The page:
The study concludes that to mitigate the impact of harriers on grouse populations, several techniques are being tested. These include introducing a ‘harrier quota’ principle, which would limit the number of young harriers in an area through non-lethal means and diversionary feeding of nesting harriers with supplementary food such as dead rats or day-old poultry chicks.

Dr Baines concludes, “Successful implementation of these measures on grouse moors may be a way forward to protect hen harriers. As we have shown, the control of generalist predators by gamekeepers not only helps conserve important species of ground-nesting birds and grouse but is also beneficial for our spectacular hen harrier. The argument is compelling and dialogue between shooting and conservation bodies is crucial to ensure the future of this magnificent bird of prey. It is therefore gratifying that stakeholders on both sides of the debate have recently expressed their desires to work collectively towards finding answers.”

END

Photocredit: Laurie Campbell. Photocaption: A study by the Game & Wildlife Conservation Trust suggests that diversionary feeding of nesting hen harriers with supplementary food such as dead rats or day-old poultry chicks could reduce the impact of harriers on grouse populations.


Notes to editors

1) The Game & Wildlife Conservation Trust is an independent wildlife conservation charity which has carried out scientific research into Britain’s game and wildlife for the past 70 years. We advise farmers and landowners on improving wildlife habitats and we lobby for agricultural and conservation policies based on science. We employ 20 post-doctoral scientists and 40 other research staff with expertise in areas such as birds, insects, mammals, farming, fish and statistics. We undertake our own research as well as projects funded by contract and grant-aid from Government and private bodies. The Trust is also responsible for a number of Government Biodiversity Action Plan species and is lead partner for grey partridge and joint lead partner for brown hare and black grouse. For Information, contact: Morag Walker – Head of Media, Telephone – 01425-652381 (direct 01425-651000) Mobile – 07736-124097 www.gwct.org.uk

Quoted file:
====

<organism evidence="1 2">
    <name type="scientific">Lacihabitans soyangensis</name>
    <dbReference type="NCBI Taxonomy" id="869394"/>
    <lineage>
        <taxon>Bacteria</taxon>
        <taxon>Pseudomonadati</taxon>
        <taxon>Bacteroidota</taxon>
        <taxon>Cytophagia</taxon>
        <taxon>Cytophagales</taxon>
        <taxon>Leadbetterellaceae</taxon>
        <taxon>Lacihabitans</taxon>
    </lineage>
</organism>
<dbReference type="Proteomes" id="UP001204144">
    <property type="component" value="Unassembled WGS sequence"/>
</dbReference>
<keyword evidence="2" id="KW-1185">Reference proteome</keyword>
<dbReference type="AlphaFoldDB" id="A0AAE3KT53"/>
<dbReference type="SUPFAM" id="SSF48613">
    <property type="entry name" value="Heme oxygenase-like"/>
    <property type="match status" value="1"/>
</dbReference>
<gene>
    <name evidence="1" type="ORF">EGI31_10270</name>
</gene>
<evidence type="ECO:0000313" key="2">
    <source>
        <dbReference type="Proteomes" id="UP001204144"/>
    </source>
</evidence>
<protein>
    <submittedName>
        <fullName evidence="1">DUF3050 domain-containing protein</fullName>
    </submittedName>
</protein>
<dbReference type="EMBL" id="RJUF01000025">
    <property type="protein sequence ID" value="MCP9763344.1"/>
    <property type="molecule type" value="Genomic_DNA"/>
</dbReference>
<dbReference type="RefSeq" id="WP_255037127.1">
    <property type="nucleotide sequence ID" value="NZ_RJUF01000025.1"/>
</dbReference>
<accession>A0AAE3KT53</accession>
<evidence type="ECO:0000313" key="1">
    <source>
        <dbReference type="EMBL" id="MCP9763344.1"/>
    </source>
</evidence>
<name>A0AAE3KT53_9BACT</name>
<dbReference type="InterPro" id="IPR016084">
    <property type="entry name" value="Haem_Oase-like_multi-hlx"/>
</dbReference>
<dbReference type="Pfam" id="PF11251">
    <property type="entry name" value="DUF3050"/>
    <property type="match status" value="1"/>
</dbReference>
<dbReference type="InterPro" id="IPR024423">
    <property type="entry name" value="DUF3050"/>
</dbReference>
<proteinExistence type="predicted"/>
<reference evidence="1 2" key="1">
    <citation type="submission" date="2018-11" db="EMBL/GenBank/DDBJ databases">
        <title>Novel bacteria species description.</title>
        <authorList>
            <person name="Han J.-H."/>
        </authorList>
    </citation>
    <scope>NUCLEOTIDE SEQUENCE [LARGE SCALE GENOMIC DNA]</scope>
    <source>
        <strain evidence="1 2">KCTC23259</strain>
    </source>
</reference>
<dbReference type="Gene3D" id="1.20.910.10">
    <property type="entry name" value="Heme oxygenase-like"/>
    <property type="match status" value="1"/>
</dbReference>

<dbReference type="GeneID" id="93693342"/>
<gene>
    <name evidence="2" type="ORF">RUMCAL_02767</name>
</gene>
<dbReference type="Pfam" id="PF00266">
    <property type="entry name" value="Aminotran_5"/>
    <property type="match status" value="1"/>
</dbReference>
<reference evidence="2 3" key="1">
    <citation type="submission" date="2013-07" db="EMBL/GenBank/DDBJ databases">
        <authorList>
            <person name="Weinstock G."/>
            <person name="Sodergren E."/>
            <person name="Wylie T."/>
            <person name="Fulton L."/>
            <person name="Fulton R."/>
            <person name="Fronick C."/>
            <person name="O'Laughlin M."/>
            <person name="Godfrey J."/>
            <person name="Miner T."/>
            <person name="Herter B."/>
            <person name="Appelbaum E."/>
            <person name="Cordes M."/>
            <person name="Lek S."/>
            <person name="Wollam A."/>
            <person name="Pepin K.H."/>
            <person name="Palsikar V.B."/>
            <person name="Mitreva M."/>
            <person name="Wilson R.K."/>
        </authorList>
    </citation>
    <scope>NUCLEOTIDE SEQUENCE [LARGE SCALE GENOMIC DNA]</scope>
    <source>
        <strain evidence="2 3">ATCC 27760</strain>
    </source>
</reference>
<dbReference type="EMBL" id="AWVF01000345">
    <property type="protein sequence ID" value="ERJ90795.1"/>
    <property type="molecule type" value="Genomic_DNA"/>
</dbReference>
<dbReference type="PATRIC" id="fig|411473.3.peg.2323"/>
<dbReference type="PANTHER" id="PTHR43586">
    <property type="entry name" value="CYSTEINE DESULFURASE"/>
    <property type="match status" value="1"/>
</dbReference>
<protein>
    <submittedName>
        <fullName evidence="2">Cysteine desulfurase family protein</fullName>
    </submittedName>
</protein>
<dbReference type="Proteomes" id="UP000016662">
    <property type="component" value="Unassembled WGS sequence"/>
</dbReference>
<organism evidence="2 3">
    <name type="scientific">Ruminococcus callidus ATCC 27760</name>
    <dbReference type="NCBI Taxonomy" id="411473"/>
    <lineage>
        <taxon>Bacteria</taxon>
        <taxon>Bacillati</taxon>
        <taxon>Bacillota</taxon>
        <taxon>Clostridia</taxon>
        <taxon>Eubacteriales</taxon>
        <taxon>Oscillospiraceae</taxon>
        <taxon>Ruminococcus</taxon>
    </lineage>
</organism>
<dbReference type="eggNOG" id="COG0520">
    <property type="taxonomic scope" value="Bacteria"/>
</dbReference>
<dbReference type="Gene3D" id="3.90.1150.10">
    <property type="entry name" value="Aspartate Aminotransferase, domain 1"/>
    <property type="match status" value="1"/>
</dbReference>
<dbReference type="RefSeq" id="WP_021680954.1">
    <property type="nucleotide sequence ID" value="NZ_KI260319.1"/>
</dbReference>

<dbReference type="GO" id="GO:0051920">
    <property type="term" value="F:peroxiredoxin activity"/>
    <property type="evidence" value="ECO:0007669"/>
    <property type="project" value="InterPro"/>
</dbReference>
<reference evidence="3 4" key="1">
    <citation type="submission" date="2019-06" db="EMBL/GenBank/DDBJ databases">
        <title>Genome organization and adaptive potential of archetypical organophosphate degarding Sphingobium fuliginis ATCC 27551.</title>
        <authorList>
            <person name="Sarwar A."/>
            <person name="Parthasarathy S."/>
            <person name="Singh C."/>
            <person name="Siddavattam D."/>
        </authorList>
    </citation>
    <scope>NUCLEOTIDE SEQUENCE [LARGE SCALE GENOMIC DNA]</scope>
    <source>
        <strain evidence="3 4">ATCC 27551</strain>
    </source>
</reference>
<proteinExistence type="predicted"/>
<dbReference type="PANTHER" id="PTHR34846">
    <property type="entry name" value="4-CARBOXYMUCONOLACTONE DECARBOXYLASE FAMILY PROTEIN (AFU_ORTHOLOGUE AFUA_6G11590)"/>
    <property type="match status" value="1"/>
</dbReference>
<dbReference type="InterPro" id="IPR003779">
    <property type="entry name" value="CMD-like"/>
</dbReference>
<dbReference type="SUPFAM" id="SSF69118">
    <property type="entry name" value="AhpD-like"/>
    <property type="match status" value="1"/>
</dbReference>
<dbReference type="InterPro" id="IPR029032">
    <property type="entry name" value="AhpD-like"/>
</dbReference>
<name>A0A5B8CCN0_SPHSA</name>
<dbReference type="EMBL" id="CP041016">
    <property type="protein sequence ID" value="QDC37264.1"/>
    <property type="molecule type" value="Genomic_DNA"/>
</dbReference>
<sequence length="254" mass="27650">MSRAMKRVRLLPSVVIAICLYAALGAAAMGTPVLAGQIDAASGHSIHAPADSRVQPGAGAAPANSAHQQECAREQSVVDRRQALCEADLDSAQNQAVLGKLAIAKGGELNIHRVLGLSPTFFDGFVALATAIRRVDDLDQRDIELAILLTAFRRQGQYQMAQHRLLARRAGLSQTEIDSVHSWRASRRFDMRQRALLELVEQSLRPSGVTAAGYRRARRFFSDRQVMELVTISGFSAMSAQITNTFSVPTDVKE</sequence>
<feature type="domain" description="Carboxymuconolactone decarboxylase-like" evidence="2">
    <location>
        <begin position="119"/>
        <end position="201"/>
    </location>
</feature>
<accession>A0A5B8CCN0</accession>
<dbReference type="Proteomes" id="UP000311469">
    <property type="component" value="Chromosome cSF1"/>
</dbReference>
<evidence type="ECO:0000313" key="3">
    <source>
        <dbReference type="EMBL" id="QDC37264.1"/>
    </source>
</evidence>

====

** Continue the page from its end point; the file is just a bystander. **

2) This study, ‘Hen Harriers on a Scottish grouse moor: multiple factors predict breeding density and productivity by Dr David Baines, Upland Research Director with the Game & Wildlife Conservation Trust is published online by the Journal of Applied Ecology and can be downloaded at Hen harriers on a Scottish grouse moor: multiple factors predict breeding density and productivity J. App. Ecol. DOI: 10.1111/1365-2664.12154.

3) Taken from a study published in the Journal of Applied Ecology, 47, 263-273 ‘Changes in breeding success and abundance of ground-nesting moorland birds in relation to the experimental deployment of legal predator control” by Dr Kathy Fletcher et al from the Game & Wildlife Conservation Trust.

Moorland facts:

  1. Heather moorland is rarer than rainforest and threatened globally – 75% of what is left is found in Britain because it is managed for red grouse
  2. Heather moorland managed for grouse supports up to five times as many threatened wading birds as moors not managed by gamekeepers
  3. Grouse moor managers have created habitats for 95% of the surviving black grouse population in England
  4. Managing the heather helps preserve the biggest carbon store in the UK found in the underlying peat